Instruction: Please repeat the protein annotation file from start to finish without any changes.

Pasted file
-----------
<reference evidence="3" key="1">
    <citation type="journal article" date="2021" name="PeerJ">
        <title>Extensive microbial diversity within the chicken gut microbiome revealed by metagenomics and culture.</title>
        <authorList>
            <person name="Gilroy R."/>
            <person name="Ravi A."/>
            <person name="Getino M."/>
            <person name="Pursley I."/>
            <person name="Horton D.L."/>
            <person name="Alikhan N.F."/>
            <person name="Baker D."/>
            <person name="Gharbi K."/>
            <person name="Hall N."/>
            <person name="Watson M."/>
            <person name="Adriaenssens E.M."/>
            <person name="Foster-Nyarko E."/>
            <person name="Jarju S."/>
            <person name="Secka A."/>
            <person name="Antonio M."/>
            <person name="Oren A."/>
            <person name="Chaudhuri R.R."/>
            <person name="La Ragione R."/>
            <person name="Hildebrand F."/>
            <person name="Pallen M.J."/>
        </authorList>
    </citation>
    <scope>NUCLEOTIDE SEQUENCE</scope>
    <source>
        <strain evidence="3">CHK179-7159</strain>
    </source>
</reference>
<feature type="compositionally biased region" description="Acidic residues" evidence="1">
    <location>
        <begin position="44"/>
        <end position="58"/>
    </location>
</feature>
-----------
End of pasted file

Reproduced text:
<reference evidence="3" key="1">
    <citation type="journal article" date="2021" name="PeerJ">
        <title>Extensive microbial diversity within the chicken gut microbiome revealed by metagenomics and culture.</title>
        <authorList>
            <person name="Gilroy R."/>
            <person name="Ravi A."/>
            <person name="Getino M."/>
            <person name="Pursley I."/>
            <person name="Horton D.L."/>
            <person name="Alikhan N.F."/>
            <person name="Baker D."/>
            <person name="Gharbi K."/>
            <person name="Hall N."/>
            <person name="Watson M."/>
            <person name="Adriaenssens E.M."/>
            <person name="Foster-Nyarko E."/>
            <person name="Jarju S."/>
            <person name="Secka A."/>
            <person name="Antonio M."/>
            <person name="Oren A."/>
            <person name="Chaudhuri R.R."/>
            <person name="La Ragione R."/>
            <person name="Hildebrand F."/>
            <person name="Pallen M.J."/>
        </authorList>
    </citation>
    <scope>NUCLEOTIDE SEQUENCE</scope>
    <source>
        <strain evidence="3">CHK179-7159</strain>
    </source>
</reference>
<feature type="compositionally biased region" description="Acidic residues" evidence="1">
    <location>
        <begin position="44"/>
        <end position="58"/>
    </location>
</feature>